Rep. Peter Welch (D-Vt.) introduced legislation last week that would prohibit companies convicted of violating the Foreign Corrupt Practices Act from contracting with the federal government.
The measure (HR 5366) would debar any company that violates the FCPA, although it would allow the head of any federal agency to waive that requirement if it submits a report to Congress explaining the reason for the waiver.
The legislation is a response to concerns about Blackwater Worldwide — now called Xe Services. In 2007, employees of Blackwater killed 17 Iraqis in a shooting in Baghdad’s Nisur Square. The Blackwater guards, who were contracted to provide security for U.S. government employees in Iraq, claimed they had fired in self defense after an attack by insurgents. But the government said the guards fired without provocation.
Last year, the Justice Department opened an investigation into whether Blackwater paid bribes to Iraqi officials to ensure the company could continue doing business in the country after the shooting. The New York Times reported that top Blackwater executives had approved around $1 million in secret payments to Iraqi officials after the 2007 incident.
“Simply put, those convicted of bribing foreign officials have no business doing business with the federal government,” Welch said in a statement after the bill was introduced. “Companies that flagrantly violate the rule of law – as Blackwater is accused of doing – ought to be stripped of their ability to profit off of American contracts.”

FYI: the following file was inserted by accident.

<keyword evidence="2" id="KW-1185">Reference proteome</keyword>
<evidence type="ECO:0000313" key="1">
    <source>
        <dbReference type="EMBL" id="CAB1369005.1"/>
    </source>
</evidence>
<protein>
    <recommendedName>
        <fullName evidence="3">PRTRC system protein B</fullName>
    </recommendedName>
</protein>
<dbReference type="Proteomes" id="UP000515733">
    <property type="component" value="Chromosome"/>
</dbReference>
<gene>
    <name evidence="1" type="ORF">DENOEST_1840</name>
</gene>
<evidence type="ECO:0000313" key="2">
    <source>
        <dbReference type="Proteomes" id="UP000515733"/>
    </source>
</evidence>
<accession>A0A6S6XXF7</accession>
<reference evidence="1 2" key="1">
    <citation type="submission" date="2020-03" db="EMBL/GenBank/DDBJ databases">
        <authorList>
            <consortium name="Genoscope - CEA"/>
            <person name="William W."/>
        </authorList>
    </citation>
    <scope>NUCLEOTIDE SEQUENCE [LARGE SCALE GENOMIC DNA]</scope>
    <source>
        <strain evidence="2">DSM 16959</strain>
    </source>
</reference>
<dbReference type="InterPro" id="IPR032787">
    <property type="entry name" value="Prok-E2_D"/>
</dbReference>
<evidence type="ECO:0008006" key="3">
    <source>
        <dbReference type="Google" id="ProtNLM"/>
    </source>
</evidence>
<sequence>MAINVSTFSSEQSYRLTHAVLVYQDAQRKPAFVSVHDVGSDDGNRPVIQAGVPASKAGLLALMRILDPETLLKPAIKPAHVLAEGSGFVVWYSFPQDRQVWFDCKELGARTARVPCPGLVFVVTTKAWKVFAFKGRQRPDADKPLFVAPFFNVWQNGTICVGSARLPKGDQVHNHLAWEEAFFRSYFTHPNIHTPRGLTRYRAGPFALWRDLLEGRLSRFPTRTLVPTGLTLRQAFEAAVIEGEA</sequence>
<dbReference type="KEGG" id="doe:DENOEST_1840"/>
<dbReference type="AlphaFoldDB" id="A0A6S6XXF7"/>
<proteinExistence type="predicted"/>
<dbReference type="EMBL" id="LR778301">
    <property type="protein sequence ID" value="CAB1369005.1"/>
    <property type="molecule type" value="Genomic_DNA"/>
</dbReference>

The bill has been referred to the House Oversight and Government Reform Committee. The Oversight Committee Chairman, Edolphus Towns (D-N.Y.), has been pushing for the Justice Department to pursue debarment against companies that violate federal contracting requirements. In a letter to Attorney General Eric Holder last week, Towns asked why the DOJ has not included suspensions or debarments in several recent criminal and civil settlements.
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